In the past four years, RHS has added five new AP courses for a total of 10, including AP Capstone and AP Computer Science Principles. Students currently take AP Computer Science A through the North Carolina Virtual School. However, RHS plans to add AP Computer Science A soon.
RHS has focused on three non-negotiables to drive AP success:
Non-Negotiable: Postsecondary institutions and schools use multiple measures of student eligibility to allow students to enroll in opportunities, especially low-income and traditionally underrepresented students.
RHS ambitiously identifies students capable of AP courses. The school doesn’t rely on a single indicator but instead uses a number of tools to indicate AP potential:
Non-Negotiable: States and school districts ensure that educators in all schools receive appropriate training to teach college acceleration opportunities.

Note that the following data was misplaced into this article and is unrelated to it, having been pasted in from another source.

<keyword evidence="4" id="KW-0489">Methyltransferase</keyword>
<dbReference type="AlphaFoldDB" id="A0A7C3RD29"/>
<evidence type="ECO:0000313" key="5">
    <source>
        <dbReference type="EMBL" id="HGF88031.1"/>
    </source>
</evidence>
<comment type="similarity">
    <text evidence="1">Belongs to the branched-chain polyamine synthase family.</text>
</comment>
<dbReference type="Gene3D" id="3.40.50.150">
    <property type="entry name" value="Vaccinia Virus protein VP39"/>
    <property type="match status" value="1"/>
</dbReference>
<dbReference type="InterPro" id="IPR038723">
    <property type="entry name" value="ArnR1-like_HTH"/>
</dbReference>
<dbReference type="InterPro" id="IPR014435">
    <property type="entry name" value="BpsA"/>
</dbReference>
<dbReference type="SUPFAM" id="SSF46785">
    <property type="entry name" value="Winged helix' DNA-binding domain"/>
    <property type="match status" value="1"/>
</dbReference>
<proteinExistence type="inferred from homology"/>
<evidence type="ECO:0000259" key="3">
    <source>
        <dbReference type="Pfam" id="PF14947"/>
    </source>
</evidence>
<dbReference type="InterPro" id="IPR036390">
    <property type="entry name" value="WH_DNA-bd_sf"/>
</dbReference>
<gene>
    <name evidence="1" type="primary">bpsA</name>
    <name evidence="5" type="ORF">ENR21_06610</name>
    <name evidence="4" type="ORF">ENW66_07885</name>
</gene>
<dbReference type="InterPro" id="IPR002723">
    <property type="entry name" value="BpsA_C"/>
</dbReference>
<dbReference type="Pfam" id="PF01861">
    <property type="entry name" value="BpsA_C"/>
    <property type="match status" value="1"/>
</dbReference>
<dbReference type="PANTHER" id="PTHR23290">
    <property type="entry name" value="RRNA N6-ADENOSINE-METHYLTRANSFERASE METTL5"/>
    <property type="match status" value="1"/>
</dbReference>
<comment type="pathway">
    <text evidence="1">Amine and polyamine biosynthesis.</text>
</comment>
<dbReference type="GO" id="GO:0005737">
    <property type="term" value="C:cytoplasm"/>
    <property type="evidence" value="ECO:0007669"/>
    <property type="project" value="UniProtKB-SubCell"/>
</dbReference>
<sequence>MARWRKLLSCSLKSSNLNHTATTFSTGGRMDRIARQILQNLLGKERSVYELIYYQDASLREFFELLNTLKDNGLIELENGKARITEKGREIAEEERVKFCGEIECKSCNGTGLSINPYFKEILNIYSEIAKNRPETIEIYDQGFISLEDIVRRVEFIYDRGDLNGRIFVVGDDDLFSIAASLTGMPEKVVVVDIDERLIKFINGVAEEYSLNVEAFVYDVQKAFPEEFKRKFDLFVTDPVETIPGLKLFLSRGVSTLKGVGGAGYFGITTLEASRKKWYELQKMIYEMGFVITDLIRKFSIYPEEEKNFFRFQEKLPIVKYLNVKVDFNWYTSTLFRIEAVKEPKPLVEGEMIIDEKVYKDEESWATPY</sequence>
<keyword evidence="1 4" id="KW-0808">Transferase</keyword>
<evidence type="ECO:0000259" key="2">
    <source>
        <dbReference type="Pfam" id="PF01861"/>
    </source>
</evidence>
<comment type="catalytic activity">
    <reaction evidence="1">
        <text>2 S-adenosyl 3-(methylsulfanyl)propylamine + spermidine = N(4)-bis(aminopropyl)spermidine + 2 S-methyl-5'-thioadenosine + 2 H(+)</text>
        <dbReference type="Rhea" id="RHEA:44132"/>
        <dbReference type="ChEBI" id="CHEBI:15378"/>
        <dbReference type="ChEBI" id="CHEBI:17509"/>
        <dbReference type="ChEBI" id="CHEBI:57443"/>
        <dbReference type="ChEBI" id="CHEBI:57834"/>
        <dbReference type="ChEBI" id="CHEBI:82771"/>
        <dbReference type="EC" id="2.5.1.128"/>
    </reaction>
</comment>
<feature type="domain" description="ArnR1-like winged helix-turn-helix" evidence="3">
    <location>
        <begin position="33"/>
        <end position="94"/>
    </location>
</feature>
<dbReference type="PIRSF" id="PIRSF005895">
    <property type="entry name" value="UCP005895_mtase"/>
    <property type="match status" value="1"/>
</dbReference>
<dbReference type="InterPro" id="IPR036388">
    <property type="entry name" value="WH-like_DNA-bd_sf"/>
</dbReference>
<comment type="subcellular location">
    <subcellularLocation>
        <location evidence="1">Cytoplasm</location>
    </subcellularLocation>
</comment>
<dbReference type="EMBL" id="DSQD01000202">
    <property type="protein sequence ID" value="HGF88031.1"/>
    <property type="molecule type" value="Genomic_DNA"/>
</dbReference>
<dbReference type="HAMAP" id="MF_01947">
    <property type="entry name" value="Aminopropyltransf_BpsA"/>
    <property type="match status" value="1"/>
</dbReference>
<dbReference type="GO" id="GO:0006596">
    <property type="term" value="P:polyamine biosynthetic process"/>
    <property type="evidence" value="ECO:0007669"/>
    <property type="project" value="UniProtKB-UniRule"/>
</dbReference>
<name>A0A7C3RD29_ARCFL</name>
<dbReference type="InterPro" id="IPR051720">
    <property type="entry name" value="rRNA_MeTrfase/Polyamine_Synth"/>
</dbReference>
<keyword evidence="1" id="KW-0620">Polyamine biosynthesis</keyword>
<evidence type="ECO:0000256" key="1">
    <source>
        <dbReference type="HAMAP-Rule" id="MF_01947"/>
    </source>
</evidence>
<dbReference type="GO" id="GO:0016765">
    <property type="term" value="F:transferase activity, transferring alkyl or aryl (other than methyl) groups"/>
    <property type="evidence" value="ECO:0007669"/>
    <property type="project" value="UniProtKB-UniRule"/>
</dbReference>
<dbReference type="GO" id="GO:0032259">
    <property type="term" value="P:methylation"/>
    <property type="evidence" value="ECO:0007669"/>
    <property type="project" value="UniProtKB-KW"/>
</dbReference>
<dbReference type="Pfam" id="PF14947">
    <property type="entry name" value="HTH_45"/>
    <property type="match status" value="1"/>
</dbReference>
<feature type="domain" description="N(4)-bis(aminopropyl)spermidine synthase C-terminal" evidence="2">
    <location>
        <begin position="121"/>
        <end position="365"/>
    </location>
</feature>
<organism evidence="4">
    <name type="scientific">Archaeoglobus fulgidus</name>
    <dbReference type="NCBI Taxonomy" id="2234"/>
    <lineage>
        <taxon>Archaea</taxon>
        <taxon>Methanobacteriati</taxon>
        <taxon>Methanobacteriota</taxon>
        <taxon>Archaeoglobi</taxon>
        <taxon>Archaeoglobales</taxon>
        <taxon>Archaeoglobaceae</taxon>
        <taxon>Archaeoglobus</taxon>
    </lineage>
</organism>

RHS has aggressively expanded its capacity to teach AP by prioritizing the program through its school budget and external support. Principal Staley has used the following strategies to develop a school where teachers are equipped and excited to teach AP classes:
Non-Negotiable: Schools notify students in all schools of available opportunities and use state indicators to identify low-income and traditionally underrepresented students with the potential to succeed in college acceleration opportunities. Schools notify students and their parents of the credit transferability for each college acceleration option before students enroll.
RHS does an excellent job of notifying students of available college acceleration opportunities, especially AP. This notification process occurs throughout the year so students and parents don’t hear about these opportunities for the first time at the registration desk. In particular, RHS does the following:
RHS also uses gatekeeper AP courses to draw student interest. Most AP exams are taken in the 11th and 12th grade, however, some exams—like AP Computer Science Principals—can be taken in the 9th or 10th grade. These courses demonstrate to students they can succeed in AP courses and encourage enrollment in future AP courses.